It is of course, natural. Even if it is not natural, it is still natural.


Rather pedantic and missing the point.

I don't think so on either charge. The default for many on ATS is denial, but not the deny ignorance kind. It's the cool kid stance to take. I'm guilty of it myself on occasion, but I do try to entertain all possibilities, while not necessarily accepting any of them. Your post, by the way, I enjoyed reading.

Good to see you still adding to the mix.



posted on Dec, 11 2018 @ 05:29 AM
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originally posted by: CornishCeltGuy
a reply to: SR1TX

Nope you are insane if you think a laser did that. check the vertical crack just waiting to fall parallel to the right of the main crack.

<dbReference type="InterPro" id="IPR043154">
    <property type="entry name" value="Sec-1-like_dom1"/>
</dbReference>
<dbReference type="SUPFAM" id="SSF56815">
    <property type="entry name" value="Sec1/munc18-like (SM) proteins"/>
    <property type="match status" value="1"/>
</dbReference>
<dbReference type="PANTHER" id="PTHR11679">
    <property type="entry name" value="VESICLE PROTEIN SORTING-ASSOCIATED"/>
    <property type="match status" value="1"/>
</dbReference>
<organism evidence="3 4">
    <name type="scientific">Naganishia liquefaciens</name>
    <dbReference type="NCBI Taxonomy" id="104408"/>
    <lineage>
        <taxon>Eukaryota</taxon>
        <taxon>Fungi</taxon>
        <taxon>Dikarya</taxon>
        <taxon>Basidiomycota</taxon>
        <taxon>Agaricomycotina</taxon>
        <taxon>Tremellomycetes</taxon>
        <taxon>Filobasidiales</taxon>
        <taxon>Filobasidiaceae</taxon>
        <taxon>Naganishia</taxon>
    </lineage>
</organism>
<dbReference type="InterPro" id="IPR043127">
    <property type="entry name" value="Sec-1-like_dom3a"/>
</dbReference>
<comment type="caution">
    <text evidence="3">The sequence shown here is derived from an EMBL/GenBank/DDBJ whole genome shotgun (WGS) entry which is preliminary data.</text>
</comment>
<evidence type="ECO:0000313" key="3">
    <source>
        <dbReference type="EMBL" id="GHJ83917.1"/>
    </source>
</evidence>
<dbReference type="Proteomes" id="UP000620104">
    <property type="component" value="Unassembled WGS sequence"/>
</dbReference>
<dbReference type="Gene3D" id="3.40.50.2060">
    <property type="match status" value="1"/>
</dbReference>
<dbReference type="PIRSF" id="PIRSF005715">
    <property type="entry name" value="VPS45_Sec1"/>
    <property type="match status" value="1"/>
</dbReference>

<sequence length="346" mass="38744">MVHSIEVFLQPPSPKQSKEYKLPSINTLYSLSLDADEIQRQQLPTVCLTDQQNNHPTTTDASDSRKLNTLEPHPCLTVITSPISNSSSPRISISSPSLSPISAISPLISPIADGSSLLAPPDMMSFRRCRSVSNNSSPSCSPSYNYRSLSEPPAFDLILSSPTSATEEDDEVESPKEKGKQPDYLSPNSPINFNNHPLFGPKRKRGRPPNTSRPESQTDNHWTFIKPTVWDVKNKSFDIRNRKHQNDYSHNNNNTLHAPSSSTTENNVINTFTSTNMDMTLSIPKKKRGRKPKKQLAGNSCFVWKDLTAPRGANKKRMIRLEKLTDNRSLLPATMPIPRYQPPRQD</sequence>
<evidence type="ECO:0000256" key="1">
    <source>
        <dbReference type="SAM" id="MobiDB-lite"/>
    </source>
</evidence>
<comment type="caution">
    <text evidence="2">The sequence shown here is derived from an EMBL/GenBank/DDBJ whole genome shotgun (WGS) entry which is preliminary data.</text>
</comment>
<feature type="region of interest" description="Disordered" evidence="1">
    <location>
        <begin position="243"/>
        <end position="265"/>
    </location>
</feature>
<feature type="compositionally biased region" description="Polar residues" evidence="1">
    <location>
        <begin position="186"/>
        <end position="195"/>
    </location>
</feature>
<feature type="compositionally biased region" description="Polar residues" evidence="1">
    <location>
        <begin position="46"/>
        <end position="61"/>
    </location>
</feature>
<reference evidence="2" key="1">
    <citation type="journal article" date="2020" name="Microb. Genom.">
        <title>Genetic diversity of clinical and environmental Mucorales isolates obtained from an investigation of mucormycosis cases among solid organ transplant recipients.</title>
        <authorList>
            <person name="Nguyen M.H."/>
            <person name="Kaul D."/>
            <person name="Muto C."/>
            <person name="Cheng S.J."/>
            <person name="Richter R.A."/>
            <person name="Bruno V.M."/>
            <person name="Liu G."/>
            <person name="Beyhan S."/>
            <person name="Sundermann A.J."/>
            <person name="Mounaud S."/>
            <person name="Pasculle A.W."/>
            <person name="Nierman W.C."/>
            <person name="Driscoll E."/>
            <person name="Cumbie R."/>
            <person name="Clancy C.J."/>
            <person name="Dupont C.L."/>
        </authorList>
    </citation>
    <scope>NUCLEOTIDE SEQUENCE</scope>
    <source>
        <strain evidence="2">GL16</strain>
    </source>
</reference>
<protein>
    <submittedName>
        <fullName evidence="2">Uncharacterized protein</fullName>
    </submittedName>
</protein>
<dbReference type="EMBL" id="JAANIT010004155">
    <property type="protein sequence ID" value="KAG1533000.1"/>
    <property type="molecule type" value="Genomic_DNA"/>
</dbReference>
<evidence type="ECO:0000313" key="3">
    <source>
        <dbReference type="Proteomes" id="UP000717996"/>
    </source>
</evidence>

You have nothing.

Second crack or not, I agree it wasn't laser-cut because a laser can't cut through rock like that.
The temperature differential would cause the rock to break. Not to mention the stone would be vitrified along the laser cut.

Harte



posted on Dec, 11 2018 @ 06:21 AM
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a reply to: Griffo515

That's amazing. I'm with the guy in the second video.

This is not normal. Clearly, in the remote past, there were very advanced stone workers on a global level.

We are talking much more advanced than us when it comes to stonework and construction. To not say that implies other areas of sophistication beyond our current understanding in all fields is too cautious IMO.

.
edit on 12 11 2018 by tadaman because: (no reason given)